Living on a Prayer

By John Thamert

Agriculture is collectively holding its breath as the “super committee” meets to determine where the $1.2 trillion worth of federal budget funds will be cut. Having already shouldered more than $12 billion in cuts for deficit reduction in the past several years, farmers and ranchers feel the pain that other sectors have yet to experience.

With this massive overhaul on the horizon, the Senate Agriculture Committee traveled to Wichita, Kansas, late last month to hear from farmers, bankers and local elected officials about what they thought were the necessary components of a strong and viable Farm Bill.

Farmers representing every crop from corn to cotton, bankers who loan to businesses of all sizes, and key elected officials all delivered one main message that was eventually heard all the way back to the halls of Congress: Crop insurance is one of the most important components of farm policy—it should not be touched.

Senator Debbie Stabenow (D-MI), the committee’s chair, recognizes that the upcoming farm bill will not only impact farmers and ranchers; it will also affect those workers who process, package and market agricultural products and services.

This is no small item when you consider that there are over 21 million jobs tied directly to the U.S. agricultural industry.
Obviously, crop insurance is not a policy used by every American—particularly those in urban areas who write about it. But as a banker, a farmer, and a resident of rural America, I see firsthand the benefits of crop insurance and its essential place in a farmer’s arsenal of risk management tools. “Some folks question the need for a Farm Bill with commodity prices where they are today,” Senator Pat Roberts (R-KS), the committee’s ranking member said. “I don’t have to tell this crowd that prices can fall much more quickly than they rise.”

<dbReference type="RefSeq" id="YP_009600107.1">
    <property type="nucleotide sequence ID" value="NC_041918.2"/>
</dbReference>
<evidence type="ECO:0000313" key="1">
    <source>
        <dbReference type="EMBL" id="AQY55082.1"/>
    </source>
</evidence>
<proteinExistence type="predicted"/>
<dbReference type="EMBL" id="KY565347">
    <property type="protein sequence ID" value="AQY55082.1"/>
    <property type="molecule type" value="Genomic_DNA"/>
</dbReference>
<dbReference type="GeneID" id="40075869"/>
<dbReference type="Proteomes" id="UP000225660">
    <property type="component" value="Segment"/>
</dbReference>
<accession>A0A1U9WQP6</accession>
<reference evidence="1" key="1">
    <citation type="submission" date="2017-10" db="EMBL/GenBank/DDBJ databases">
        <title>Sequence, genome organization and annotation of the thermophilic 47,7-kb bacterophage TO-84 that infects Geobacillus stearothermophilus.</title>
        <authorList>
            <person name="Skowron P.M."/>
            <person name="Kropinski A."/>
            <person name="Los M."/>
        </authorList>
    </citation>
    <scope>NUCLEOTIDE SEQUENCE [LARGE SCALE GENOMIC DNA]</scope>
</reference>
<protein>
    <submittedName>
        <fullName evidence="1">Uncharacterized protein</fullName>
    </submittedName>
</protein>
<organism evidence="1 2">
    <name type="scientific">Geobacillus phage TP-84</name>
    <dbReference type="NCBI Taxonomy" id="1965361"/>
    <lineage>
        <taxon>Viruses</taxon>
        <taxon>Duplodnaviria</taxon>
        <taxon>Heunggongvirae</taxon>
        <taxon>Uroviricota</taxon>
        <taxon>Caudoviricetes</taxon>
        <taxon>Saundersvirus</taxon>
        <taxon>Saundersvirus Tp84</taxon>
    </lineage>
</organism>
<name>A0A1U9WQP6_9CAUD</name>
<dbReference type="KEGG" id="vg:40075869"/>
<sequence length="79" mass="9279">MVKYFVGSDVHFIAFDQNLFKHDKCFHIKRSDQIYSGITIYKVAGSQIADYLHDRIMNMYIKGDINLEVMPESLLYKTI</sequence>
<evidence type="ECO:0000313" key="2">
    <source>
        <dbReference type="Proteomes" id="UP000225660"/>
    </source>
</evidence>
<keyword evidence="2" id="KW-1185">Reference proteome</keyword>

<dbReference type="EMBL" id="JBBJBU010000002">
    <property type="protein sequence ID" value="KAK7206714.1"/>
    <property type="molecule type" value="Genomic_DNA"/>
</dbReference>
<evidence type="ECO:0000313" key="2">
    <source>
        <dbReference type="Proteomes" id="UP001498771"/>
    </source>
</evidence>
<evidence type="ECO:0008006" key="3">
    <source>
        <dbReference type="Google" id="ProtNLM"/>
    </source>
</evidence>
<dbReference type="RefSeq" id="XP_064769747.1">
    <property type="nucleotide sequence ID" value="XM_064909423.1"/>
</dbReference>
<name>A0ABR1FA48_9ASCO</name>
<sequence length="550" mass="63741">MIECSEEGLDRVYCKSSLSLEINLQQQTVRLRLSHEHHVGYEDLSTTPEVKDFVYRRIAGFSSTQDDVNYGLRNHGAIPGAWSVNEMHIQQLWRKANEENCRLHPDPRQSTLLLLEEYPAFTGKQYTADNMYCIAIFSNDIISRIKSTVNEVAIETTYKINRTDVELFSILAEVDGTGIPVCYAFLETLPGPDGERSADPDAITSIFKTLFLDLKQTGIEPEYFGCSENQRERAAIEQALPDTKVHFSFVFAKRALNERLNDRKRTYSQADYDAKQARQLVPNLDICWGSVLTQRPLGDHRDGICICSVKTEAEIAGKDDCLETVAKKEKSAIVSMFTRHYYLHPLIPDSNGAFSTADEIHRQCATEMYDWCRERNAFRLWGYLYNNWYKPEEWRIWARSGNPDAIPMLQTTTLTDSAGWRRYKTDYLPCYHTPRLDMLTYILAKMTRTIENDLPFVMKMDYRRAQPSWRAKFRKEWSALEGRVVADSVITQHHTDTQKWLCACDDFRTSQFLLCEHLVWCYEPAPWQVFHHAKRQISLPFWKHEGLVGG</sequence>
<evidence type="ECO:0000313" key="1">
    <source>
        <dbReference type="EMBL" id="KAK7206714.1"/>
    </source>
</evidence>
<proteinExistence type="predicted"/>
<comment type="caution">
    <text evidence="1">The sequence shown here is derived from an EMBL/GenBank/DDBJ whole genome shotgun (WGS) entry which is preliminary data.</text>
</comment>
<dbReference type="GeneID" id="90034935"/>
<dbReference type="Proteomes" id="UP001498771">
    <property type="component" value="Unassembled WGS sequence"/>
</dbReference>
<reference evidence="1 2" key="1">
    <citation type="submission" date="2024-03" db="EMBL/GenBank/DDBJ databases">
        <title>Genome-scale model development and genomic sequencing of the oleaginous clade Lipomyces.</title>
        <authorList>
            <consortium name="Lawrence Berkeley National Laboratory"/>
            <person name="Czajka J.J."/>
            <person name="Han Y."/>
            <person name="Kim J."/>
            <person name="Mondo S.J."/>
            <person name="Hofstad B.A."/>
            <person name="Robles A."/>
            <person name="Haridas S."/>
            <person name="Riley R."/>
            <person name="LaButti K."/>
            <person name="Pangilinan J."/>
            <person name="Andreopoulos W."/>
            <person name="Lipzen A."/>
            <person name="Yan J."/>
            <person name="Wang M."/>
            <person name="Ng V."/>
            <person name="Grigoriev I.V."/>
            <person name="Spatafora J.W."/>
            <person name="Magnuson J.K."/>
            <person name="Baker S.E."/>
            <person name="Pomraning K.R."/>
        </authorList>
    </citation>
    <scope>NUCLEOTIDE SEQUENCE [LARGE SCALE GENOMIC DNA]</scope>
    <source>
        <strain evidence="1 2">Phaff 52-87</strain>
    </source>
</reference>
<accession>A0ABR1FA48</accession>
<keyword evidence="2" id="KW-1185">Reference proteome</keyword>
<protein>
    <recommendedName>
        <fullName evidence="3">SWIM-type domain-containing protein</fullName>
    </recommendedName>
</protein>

So let me explain why farmers and agricultural lenders from all corners of the country are crying out in unison for maintaining crop insurance.

Crop insurance is a public-private partnership that combines the flexibility and efficiency of the free market with the support of the public sector, to ensure that a modest government investment is able to provide an economic “safety net” for a very unpredictable and high-risk industry.

In so doing, when farmers and/or ranchers experience a severe reduction in their cash flow due to a natural disaster they can depend on crop insurance to cover some of the loss. Any claim paid to a farmer or rancher will create dollars that can be used to cover operating loans from their bank, to pay for fuel, crop and machinery costs; all of which flow through the economies of our country’s small towns and rural communities.

Farmers need crop insurance as an economic “safety net”. Consumers need crop insurance so that they can take comfort in knowing that one of our nation’s premier industries, which provides an abundant and affordable food supply, will remain viable. And lenders need crop insurance in order to be confident that their investment in agriculture will be sound—and around it goes.

One other important consideration is helping the next generation of farmers and ranchers continue our nation’s dominance in food production. Finding a lender willing to invest in a young farmer is hard enough as it is. More often than not, they have very little capital. In these times of rising input costs, a volatile world economy and unpredictable weather patterns, the one thing that lenders and their young farm customers are able to rely on is the crop insurance policy.

“Certainly, farmers here in Kansas know the importance of a strong farm safety net,” Senator Stabenow said at the hearing. “You’ve been dealing with a record drought this year that is devastating crops and livestock production. Suffice it to say, if we ever needed a reminder about the risks farmers face, we got it this year.”

She’s right. Without crop insurance, I’m not sure that my operation would still exist—and the same goes for many of my neighbors—not just in Kansas but in the Texas panhandle where they haven’t seen a drop of rain since October 17, and Missouri, where flooding has left thousands of acres under water and unproductive.